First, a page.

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1.
Atmos Pollut Res ; 13(11): 101594, 2022 Nov.
Article in English | MEDLINE | ID: covidwho-2104373

ABSTRACT

Nowadays, there has been a substantial proliferation in the use of low-cost particulate matter (PM) sensors and facilitating as an indicator of overall air quality. However, during COVID-19 epidemics, air pollution sources have been deteriorated significantly, and given offer to evaluate the impact of COVID-19 on air quality in the world's most polluted city: Delhi, India. To address low-cost PM sensors, this study aimed to a) conduct a long-term field inter-comparison of twenty-two (22) low-cost PM sensors with reference instruments over 10-month period (evaluation period) spanning months from May 2019 to February 2020; b) trend of PM mass and number count; and c) probable local and regional sources in Delhi during Pre-CVOID (P-COVID) periods. The comparison of low-cost PM sensors with reference instruments results found with R2 ranging between 0.74 and 0.95 for all sites and confirm that PM sensors can be a useful tool for PM monitoring network in Delhi. Relative reductions in PM2.5 and particle number count (PNC) due to COVID-outbreaks showed in the range between (2-5%) and (4-13%), respectively, as compared to the P-COVID periods. The cluster analysis reveals air masses originated ∼52% from local, while ∼48% from regional sources in P-COVID and PM levels are encountered 47% and 66-70% from local and regional sources, respectively. Overall results suggest that low-cost PM sensors can be used as an unprecedented aid in air quality applications, and improving non-attainment cities in India, and that policy makers can attempt to revise guidelines for clean air.

2.
Infect Control Hosp Epidemiol ; : 1-6, 2022 Apr 20.
Article in English | MEDLINE | ID: covidwho-1805485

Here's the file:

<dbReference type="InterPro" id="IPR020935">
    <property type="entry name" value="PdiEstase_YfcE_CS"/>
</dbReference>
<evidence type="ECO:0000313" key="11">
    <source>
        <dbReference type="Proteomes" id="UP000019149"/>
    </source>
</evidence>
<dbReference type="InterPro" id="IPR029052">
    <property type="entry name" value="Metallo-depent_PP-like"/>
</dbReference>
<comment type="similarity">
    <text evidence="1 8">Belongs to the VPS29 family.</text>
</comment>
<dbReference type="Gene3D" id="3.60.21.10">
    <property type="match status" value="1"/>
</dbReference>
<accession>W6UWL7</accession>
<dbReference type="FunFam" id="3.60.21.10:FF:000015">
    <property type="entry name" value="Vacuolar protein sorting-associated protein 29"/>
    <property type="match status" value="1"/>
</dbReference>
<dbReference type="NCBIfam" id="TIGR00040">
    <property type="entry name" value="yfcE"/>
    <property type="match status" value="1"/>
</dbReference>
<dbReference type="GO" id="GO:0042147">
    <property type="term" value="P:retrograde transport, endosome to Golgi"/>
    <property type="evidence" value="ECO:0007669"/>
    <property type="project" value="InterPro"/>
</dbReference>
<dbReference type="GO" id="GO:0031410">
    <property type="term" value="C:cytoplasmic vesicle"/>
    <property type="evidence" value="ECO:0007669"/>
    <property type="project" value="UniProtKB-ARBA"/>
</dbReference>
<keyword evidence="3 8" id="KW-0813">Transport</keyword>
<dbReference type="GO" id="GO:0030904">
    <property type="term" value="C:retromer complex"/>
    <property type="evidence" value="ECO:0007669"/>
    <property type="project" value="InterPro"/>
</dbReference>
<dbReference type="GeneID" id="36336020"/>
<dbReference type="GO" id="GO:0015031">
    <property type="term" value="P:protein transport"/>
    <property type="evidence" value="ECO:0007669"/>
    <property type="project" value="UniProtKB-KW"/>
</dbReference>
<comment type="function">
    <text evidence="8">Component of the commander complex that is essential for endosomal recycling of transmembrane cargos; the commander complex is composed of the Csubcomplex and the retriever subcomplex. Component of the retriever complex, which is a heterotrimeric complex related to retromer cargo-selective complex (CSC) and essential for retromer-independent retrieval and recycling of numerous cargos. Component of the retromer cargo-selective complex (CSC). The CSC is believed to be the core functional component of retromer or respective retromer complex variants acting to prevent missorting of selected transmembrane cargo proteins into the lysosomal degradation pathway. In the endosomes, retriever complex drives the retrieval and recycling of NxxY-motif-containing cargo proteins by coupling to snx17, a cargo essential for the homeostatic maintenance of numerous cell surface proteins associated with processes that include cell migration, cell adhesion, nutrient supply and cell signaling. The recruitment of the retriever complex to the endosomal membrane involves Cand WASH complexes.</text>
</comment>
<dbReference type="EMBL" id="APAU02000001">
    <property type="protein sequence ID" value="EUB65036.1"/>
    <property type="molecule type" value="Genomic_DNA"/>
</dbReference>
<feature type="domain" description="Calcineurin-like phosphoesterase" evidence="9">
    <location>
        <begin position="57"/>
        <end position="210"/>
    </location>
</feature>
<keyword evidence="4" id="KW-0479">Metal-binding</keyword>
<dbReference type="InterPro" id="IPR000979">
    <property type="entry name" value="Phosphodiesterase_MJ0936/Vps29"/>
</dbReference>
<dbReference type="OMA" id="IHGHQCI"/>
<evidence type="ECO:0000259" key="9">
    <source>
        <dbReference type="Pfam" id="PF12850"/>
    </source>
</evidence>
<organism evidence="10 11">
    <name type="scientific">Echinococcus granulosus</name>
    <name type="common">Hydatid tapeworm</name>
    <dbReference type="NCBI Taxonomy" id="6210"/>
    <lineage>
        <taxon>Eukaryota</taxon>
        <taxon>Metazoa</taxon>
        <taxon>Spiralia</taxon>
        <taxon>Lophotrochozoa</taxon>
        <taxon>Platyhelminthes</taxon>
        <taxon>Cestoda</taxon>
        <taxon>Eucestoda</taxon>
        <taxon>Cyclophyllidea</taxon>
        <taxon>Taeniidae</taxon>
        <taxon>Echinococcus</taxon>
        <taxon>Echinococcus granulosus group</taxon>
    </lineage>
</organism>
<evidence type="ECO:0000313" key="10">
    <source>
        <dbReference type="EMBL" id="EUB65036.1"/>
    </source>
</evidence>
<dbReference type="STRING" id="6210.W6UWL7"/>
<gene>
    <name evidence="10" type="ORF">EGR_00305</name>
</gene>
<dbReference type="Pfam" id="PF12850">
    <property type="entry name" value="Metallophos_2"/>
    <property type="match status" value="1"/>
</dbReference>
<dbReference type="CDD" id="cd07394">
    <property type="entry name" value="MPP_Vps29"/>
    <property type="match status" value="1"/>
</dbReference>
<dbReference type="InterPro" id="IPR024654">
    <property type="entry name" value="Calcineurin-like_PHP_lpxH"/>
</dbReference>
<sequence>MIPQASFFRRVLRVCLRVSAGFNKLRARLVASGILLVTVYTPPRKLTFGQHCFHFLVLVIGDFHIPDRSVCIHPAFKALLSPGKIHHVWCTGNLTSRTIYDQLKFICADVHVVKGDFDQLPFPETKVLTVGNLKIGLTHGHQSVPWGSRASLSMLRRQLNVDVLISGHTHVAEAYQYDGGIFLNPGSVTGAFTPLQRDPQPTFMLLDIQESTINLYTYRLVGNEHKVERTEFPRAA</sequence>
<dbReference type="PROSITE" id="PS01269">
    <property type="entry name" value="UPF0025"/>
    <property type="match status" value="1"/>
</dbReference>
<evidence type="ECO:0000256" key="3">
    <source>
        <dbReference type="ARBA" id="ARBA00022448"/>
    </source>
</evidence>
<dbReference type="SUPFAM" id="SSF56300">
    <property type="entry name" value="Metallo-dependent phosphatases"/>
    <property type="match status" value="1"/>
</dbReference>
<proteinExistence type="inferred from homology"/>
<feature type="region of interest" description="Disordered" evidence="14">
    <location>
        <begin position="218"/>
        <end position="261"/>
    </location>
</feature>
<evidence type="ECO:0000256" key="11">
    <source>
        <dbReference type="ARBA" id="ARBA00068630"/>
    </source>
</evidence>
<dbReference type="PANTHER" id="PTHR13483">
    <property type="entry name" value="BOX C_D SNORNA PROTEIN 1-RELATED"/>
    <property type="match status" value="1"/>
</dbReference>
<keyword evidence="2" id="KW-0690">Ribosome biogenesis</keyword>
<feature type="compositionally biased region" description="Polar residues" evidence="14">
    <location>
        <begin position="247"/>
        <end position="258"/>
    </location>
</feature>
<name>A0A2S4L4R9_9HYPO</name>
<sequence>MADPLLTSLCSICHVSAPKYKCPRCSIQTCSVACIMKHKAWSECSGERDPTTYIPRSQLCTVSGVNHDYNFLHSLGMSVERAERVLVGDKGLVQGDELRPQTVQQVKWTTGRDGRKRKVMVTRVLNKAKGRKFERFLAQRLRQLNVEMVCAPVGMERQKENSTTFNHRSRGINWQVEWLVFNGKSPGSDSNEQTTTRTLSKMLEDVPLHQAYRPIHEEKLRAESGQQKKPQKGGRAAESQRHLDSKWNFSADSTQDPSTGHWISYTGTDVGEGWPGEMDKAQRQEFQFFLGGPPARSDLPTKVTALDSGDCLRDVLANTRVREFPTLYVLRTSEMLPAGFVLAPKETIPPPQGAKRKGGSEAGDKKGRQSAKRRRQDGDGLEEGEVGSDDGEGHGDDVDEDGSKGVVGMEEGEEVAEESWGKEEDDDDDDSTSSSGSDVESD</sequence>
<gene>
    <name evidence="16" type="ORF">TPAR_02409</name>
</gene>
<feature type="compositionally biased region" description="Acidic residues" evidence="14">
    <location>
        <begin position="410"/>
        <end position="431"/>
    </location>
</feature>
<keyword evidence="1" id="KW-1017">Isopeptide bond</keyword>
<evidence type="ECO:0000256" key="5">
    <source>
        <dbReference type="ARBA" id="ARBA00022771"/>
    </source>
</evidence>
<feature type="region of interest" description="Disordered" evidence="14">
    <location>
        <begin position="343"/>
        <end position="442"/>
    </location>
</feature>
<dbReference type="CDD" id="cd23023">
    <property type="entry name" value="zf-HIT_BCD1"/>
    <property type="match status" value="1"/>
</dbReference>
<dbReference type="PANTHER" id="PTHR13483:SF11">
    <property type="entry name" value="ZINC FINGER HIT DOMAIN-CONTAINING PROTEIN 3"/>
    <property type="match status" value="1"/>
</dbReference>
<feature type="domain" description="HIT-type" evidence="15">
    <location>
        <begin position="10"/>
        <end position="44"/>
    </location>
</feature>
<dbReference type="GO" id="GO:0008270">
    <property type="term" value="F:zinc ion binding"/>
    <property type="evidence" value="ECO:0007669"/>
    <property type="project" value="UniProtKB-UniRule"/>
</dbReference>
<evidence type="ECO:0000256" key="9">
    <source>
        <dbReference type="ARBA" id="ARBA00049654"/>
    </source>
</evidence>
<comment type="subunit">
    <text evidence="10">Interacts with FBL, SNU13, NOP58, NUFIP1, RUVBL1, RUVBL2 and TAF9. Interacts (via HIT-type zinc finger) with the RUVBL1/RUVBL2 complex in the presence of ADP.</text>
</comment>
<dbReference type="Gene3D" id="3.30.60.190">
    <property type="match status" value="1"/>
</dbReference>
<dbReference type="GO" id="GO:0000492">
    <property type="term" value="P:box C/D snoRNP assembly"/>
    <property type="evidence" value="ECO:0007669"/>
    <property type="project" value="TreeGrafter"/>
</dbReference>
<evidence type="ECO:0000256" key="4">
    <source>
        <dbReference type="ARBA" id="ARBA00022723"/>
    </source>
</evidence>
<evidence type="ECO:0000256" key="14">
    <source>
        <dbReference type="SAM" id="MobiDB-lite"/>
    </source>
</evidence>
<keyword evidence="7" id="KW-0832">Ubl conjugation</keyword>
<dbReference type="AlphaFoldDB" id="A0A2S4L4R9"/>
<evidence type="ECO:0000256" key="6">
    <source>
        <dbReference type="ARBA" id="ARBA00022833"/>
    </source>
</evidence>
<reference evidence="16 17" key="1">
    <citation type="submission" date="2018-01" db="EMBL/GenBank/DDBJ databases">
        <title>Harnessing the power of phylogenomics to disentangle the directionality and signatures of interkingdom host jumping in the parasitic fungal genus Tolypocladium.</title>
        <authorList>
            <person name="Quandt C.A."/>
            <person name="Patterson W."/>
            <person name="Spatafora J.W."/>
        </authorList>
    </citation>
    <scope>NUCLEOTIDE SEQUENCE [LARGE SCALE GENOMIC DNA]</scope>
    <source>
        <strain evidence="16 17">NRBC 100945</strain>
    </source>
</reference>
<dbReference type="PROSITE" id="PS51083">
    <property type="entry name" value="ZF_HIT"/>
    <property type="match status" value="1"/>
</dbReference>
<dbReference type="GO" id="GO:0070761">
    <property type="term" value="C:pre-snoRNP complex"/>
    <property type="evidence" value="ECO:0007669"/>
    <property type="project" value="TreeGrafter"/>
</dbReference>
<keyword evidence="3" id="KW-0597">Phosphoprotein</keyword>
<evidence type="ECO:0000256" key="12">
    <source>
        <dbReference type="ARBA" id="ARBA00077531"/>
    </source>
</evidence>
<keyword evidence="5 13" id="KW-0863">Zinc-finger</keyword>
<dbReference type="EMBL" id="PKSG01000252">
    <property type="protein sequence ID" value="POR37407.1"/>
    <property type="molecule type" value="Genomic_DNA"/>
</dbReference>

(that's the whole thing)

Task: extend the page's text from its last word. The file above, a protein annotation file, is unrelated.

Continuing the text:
ABSTRACT

OBJECTIVE: To determine the impact of various aerosol mitigation interventions and to establish duration of aerosol persistence in a variety of dental clinic configurations. METHODS: We performed aerosol measurement studies in endodontic, orthodontic, periodontic, pediatric, and general dentistry clinics. We used an optical aerosol spectrometer and wearable particulate matter sensors to measure real-time aerosol concentration from the vantage point of the dentist during routine care in a variety of clinic configurations (eg, open bay, single room, partitioned operatories). We compared the impact of aerosol mitigation strategies (eg, ventilation and high-volume evacuation (HVE), and prevalence of particulate matter) in the dental clinic environment before, during, and after high-speed drilling, slow-speed drilling, and ultrasonic scaling procedures. RESULTS: Conical and ISOVAC HVE were superior to standard-tip evacuation for aerosol-generating procedures. When aerosols were detected in the environment, they were rapidly dispersed within minutes of completing the aerosol-generating procedure. Few aerosols were detected in dental clinics, regardless of configuration, when conical and ISOVAC HVE were used. CONCLUSIONS: Dentists should consider using conical or ISOVAC HVE rather than standard-tip evacuators to reduce aerosols generated during routine clinical practice. Furthermore, when such effective aerosol mitigation strategies are employed, dentists need not leave dental chairs fallow between patients because aerosols are rapidly dispersed.

3.